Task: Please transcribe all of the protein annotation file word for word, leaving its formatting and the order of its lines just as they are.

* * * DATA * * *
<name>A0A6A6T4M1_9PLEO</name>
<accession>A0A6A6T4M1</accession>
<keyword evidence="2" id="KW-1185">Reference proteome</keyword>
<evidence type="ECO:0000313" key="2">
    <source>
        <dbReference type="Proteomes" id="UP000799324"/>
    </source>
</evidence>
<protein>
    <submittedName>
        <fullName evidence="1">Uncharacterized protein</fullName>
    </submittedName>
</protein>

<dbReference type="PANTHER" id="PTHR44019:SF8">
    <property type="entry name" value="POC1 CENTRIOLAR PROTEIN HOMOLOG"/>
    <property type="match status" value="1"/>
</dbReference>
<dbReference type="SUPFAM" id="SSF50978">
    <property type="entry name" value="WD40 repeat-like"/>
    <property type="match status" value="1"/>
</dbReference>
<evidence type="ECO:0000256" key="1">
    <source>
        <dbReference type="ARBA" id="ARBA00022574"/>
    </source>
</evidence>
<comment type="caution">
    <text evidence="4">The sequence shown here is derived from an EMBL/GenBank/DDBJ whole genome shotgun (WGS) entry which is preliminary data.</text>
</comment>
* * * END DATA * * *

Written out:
<name>A0A6A6T4M1_9PLEO</name>
<accession>A0A6A6T4M1</accession>
<keyword evidence="2" id="KW-1185">Reference proteome</keyword>
<evidence type="ECO:0000313" key="2">
    <source>
        <dbReference type="Proteomes" id="UP000799324"/>
    </source>
</evidence>
<protein>
    <submittedName>
        <fullName evidence="1">Uncharacterized protein</fullName>
    </submittedName>
</protein>

<dbReference type="PANTHER" id="PTHR44019:SF8">
    <property type="entry name" value="POC1 CENTRIOLAR PROTEIN HOMOLOG"/>
    <property type="match status" value="1"/>
</dbReference>
<dbReference type="SUPFAM" id="SSF50978">
    <property type="entry name" value="WD40 repeat-like"/>
    <property type="match status" value="1"/>
</dbReference>
<evidence type="ECO:0000256" key="1">
    <source>
        <dbReference type="ARBA" id="ARBA00022574"/>
    </source>
</evidence>
<comment type="caution">
    <text evidence="4">The sequence shown here is derived from an EMBL/GenBank/DDBJ whole genome shotgun (WGS) entry which is preliminary data.</text>
</comment>